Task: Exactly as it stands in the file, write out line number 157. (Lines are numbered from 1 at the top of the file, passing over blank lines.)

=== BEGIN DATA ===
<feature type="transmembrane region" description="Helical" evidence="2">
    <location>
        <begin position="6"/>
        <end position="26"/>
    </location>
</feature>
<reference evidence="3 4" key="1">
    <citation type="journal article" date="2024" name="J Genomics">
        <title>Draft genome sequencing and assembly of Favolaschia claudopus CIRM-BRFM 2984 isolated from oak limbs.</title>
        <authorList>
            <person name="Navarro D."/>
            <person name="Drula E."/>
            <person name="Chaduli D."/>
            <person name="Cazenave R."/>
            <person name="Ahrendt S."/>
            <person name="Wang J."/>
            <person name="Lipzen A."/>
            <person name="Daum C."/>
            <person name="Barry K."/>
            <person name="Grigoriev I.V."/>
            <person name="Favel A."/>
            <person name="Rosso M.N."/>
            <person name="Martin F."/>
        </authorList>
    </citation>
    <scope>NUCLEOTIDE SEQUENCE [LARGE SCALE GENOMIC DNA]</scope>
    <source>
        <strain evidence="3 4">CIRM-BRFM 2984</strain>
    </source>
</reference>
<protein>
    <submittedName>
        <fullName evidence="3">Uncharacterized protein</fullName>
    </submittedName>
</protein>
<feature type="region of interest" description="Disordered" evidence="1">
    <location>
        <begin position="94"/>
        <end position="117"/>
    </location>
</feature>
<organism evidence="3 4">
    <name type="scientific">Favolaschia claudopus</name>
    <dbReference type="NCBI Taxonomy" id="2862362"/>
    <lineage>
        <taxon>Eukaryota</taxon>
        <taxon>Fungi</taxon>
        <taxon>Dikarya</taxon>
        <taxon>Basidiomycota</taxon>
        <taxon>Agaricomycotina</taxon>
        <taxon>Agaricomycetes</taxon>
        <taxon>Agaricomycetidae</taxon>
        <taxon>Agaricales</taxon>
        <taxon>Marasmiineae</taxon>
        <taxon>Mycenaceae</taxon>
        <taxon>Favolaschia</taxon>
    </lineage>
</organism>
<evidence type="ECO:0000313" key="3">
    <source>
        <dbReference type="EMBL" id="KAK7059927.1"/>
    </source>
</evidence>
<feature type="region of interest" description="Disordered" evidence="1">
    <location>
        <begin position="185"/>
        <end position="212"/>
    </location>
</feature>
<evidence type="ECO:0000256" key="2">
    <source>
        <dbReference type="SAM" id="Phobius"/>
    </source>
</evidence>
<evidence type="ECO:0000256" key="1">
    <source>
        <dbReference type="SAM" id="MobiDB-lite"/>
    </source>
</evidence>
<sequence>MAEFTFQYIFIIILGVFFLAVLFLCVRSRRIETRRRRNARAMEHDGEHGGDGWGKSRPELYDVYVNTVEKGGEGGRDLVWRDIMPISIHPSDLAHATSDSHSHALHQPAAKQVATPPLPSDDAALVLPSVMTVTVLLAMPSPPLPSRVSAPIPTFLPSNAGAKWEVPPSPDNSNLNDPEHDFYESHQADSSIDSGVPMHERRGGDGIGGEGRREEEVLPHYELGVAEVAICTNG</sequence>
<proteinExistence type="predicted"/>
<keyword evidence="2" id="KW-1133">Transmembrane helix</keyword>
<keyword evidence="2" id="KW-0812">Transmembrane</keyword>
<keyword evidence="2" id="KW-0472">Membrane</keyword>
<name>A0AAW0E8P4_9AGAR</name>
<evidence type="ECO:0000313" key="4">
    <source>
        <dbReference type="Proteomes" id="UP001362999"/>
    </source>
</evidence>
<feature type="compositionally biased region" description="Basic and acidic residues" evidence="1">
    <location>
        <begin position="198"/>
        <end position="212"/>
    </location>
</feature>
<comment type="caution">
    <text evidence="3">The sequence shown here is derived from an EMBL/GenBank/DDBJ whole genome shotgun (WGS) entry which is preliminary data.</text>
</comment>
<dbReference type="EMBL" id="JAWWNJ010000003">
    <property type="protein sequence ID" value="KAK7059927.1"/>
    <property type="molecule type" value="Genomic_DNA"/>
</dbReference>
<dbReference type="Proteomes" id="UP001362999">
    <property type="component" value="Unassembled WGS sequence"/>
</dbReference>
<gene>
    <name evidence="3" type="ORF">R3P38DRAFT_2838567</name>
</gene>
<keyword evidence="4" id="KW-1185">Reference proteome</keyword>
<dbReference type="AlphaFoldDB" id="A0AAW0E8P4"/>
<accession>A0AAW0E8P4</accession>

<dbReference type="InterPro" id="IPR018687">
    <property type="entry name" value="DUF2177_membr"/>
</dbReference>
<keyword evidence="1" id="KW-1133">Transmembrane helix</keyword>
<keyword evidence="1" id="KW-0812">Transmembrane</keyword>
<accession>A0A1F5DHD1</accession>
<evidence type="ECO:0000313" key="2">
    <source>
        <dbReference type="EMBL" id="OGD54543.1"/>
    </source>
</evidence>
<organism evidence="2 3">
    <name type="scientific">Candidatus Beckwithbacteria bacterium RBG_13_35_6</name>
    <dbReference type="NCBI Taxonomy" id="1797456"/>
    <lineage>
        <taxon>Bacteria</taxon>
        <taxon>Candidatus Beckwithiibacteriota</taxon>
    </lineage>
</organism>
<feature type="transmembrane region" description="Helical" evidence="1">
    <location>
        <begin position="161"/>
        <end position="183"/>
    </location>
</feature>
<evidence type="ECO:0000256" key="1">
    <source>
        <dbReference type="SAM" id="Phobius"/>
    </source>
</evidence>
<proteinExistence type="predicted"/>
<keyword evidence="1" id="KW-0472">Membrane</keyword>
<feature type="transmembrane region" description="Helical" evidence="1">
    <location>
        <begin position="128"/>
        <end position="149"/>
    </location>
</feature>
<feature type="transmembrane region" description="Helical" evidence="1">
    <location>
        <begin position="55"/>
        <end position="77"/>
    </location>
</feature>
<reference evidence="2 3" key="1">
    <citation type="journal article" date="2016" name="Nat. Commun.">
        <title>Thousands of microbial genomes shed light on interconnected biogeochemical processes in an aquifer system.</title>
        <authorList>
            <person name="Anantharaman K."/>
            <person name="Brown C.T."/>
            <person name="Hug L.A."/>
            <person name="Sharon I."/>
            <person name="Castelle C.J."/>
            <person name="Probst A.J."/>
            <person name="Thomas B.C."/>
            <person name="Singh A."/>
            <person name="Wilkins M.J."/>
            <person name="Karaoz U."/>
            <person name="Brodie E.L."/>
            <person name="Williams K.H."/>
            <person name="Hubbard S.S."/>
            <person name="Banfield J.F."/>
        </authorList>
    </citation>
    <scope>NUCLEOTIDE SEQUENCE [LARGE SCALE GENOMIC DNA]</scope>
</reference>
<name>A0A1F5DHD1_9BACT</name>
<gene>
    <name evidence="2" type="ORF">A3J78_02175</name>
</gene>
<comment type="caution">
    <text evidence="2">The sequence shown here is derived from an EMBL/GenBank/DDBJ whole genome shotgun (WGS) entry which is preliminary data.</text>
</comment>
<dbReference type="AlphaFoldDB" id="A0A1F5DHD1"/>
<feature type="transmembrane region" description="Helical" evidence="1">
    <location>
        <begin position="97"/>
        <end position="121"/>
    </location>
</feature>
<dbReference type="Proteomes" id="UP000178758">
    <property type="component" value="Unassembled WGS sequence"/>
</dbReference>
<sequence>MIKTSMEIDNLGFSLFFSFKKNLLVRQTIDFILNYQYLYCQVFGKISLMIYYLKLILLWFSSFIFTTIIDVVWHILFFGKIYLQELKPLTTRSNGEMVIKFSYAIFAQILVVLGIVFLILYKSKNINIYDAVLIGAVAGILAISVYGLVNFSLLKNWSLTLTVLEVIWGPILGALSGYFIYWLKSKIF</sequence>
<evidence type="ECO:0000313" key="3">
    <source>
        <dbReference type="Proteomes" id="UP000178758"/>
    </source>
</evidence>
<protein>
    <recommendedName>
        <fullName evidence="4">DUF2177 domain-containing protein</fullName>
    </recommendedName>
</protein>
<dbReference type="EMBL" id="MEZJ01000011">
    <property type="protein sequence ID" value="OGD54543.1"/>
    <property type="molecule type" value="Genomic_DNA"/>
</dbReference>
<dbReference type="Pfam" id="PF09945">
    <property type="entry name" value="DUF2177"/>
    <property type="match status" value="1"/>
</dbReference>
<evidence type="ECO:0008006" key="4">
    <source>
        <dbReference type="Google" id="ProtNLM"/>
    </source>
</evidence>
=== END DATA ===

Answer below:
<reference evidence="2 3" key="1">